Figure 4: A NASA image of Comet Hale-Bopp, showing its two tails.
Comets are small bodies composed primarily of ice with a little bit of
sand or gravel. A typical comet's nucleus is a few miles across.
It spends most of its time in a lazy, elliptical orbit in the outer solar
system where its nucleus is cold and largely inactive. For example,
Halley's comet has a period of 76 years and at its furthest
point from the sun is beyond the orbit of Neptune. Here the surface
temperature of the comet is about 47 degrees above absolute zero (-375 F).
But during the comet's passage near the Sun, its surface heats up, some of the ice
evaporates and dust is released. Each comet has two tails, one composed of
dust, the other of gas. Both tails stretch away from the nucleus and point
more or less away from the Sun. This is because very hot particles coming
from the Sun (solar wind) push the tails outward, regardless of the
direction the nucleus is moving.
The dust streams may look uniform but they usually consist of several
individual streams, like strands of a rope. Each strand was produced by a
different passage of the comet through the inner solar system. The
elliptical stream of particles also shifts very slightly from year to
year owing to Jupiter's gravitational field. As a result, the number of meteors
can vary from one annual shower to the next as the Earth passes through different
parts of the dust stream. By about 2099 the orbit of comet Tempel-Tuttle (source
of the Leonid meteors) will no longer intersect the Earth's orbit. The result? No
more Leonid meteor shower.
Comets are the origin of most meteor showers but a few come from asteroids.
These may well be very old comets. After enough passages through the warm,
inner solar system, the ice has been completely evaporated, leaving a loose
assemblage of dust particles held together by their own feeble gravity.
These so-called "rubble pile" asteroids may be the remains of former comets.
Nowadays, some meteors are actually bits of man-made space debris.
These tend to be things like paint chips and spent rocket hardware.
The meteors they produce can sometimes be identified as man-made because
they travel much more slowly across the sky than natural meteors.
Figure 5: Simplified diagram of Earth approaching a comet's dust trail. In this
diagram you are looking down onto the Earth's North Pole. Note how the morning side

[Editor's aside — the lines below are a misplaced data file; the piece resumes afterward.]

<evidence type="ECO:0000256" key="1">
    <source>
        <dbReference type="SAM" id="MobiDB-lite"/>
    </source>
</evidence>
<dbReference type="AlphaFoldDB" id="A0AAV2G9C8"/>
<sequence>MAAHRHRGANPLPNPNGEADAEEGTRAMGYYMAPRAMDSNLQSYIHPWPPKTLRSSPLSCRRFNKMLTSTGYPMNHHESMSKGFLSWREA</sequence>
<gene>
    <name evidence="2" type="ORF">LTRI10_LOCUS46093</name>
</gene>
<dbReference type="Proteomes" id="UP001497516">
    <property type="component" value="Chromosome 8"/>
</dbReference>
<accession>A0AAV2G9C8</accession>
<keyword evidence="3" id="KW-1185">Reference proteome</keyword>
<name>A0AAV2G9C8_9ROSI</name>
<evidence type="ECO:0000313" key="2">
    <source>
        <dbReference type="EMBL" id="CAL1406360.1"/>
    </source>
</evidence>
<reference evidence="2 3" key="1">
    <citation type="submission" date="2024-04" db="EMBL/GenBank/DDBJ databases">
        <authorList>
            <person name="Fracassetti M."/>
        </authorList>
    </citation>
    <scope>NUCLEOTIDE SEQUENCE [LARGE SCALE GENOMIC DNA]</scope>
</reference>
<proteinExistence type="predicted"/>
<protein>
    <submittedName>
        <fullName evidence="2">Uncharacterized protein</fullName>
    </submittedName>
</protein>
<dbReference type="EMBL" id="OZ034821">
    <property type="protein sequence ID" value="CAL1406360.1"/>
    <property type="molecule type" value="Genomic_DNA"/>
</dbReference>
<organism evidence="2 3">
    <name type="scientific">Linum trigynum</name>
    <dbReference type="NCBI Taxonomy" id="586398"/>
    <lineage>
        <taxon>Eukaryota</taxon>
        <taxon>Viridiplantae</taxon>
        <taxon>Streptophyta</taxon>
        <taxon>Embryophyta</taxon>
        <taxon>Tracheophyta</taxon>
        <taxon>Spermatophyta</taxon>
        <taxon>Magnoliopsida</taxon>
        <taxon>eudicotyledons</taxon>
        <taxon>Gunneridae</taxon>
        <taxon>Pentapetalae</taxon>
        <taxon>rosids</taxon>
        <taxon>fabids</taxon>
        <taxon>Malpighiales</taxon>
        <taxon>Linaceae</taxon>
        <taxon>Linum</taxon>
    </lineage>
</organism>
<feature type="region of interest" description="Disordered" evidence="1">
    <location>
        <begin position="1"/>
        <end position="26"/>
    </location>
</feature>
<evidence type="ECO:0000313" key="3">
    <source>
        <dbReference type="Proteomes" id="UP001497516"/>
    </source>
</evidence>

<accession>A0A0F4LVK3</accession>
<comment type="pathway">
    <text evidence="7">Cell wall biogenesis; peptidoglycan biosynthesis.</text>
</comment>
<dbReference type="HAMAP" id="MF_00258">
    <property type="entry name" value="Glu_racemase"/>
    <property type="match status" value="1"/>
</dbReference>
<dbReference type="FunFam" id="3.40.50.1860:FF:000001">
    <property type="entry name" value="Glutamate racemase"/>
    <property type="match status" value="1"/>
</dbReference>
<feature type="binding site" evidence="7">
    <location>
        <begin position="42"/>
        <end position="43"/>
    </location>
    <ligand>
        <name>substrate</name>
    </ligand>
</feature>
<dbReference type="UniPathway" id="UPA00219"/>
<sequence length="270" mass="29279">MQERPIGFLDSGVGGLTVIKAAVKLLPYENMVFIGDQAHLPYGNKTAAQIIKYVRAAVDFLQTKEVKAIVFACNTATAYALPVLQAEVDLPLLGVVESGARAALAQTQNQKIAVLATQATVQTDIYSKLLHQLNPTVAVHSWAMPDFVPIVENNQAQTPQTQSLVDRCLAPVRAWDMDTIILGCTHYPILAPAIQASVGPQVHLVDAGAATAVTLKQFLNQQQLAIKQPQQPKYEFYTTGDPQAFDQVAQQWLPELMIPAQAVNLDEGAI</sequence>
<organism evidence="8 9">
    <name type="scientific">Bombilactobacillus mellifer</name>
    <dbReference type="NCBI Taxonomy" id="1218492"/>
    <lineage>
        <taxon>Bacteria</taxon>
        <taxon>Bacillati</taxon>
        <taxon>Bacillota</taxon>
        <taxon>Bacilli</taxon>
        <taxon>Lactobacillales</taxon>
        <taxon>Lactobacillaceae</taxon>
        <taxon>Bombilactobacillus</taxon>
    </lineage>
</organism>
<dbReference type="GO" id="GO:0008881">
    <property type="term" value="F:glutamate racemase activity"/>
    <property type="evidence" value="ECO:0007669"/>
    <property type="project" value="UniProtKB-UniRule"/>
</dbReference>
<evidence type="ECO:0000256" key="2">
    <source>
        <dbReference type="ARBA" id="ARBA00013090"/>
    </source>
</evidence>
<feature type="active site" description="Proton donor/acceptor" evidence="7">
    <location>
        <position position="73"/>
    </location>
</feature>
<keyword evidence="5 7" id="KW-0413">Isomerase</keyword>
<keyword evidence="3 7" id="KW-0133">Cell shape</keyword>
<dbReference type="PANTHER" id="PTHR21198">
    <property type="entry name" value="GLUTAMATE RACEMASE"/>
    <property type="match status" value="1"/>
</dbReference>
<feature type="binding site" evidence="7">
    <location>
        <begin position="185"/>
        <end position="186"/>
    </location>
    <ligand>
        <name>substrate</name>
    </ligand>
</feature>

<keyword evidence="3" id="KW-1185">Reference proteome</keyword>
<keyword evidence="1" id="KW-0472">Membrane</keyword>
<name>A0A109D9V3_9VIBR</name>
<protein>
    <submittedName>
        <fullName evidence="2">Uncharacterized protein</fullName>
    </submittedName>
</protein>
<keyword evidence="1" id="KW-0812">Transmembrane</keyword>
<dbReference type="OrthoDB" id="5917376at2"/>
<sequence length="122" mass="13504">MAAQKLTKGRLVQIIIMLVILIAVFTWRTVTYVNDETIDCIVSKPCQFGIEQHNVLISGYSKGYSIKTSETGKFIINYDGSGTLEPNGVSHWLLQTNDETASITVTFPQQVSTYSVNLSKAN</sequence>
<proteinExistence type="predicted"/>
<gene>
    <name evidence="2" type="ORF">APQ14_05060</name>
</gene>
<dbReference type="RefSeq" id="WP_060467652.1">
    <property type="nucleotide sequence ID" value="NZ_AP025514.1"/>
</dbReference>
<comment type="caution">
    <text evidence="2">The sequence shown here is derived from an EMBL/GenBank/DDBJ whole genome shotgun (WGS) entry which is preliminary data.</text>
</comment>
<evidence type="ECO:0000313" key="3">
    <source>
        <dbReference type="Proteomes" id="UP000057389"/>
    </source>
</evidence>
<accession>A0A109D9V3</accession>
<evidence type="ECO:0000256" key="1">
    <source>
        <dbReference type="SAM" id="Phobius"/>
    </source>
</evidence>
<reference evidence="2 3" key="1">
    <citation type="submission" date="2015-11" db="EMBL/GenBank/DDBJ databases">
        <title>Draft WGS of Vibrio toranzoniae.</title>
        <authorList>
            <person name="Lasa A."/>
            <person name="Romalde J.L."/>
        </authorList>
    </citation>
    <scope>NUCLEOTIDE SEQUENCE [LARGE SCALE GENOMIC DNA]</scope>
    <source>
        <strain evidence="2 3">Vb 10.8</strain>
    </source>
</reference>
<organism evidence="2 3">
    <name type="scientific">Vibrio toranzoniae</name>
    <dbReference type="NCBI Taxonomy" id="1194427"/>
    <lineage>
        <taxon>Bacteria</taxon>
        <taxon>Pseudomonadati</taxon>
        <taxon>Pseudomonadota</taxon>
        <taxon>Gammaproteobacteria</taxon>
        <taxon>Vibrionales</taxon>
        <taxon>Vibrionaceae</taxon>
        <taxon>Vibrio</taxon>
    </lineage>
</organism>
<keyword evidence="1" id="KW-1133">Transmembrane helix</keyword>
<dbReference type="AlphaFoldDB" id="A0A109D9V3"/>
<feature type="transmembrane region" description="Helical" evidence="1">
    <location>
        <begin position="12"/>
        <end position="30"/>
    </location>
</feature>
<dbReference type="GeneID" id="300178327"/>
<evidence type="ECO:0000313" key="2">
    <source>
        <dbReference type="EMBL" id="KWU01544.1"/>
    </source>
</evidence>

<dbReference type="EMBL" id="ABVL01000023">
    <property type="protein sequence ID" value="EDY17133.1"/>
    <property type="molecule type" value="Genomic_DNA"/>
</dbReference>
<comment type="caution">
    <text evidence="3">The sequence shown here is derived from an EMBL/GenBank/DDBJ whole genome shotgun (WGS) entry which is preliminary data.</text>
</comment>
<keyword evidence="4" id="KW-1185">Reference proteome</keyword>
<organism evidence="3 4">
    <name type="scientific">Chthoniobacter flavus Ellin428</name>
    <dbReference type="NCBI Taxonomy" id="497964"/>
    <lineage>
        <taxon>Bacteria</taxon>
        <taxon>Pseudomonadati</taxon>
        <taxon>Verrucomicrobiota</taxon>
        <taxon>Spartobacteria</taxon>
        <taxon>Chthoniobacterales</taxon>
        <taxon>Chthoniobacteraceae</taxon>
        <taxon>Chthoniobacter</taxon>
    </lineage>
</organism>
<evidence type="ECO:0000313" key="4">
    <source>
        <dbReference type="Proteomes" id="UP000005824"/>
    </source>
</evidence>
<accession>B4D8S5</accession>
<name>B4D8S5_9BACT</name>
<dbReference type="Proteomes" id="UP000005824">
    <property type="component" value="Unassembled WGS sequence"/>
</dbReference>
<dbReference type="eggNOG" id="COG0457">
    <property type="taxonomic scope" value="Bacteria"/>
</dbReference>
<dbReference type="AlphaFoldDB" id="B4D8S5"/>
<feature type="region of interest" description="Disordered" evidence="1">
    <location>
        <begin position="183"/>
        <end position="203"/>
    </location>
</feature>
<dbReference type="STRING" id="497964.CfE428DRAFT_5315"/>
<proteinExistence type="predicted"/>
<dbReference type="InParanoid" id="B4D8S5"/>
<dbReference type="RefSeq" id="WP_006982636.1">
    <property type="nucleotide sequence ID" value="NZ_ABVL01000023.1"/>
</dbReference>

of Earth will plow into the dust but the evening side will be somewhat shielded.
This is why there are often more visible meteors after midnight - you are then
on the side of the Earth that is plowing into the dust.
How to Observe a Meteor Shower
First you need to find out when the meteor shower is (See the table above).
Next you want to find a place with a clear view of the entire sky. Dark areas
well away from any city lights are best. Avoid places where vehicle headlights
will momentarily dazzle you. The best approach is to recline in a lawn chair
or on the ground with a pillow so you are comfortably looking up. Knowledge of
the constellation where the radiant lies may be useful but not necessary: meteors
can appear anywhere in the sky. Then relax and gaze into the heavens.
Binoculars are not necessary to see the meteors but may be helpful in seeing
the vapor trail after an especially bright meteor. Other useful equipment is
insect repellant in summer. A flashlight can be useful but be sure it has a
red filter to avoid losing your dark adaptation when using it.
In general, we can see more meteors after midnight. Here is why. The earth
is rotating as it moves through the dust trail of a comet. In the evening
we are on the side of the earth that is shielded from the dust trail,
but in the morning we are on the side of the earth that has rotating towards
the dust trail. It's like driving through the rain: you always get
more rain on the windshield than on the rear window.
(See Figure 5.)
Moonless nights are best because
the moon brightens the sky. With a full moon, the eye cannot become completely
dark-adapted. Full adaptation takes about 20 minutes.
Maybe you are reading this article because you are getting ready to watch a
meteor shower. I hope that you have fun and enjoy the experience. If
you would like to see a meteor shower get your calendar out and mark it for one of the
showers listed in the table above. Now that you know how meteor showers
work you will not want to miss it.
David K. Lynch, PhD, is an astronomer and planetary scientist living in
Topanga, CA. When not hanging around the San Andreas fault or using the large
telescopes on Mauna Kea, he plays fiddle, collects rattlesnakes, gives
public lectures on rainbows and writes books (Color and Light in
Nature, Cambridge University Press) and essays. Dr. Lynch's latest book
is the Field Guide to the San Andreas Fault. The book contains twelve
one-day driving trips along different parts of the fault, and includes
mile-by-mile road logs and GPS coordinates for hundreds of fault
features. As it happens, Dave's house was destroyed in 1994 by the
magnitude 6.7 Northridge earthquake.
Find it on Geology.com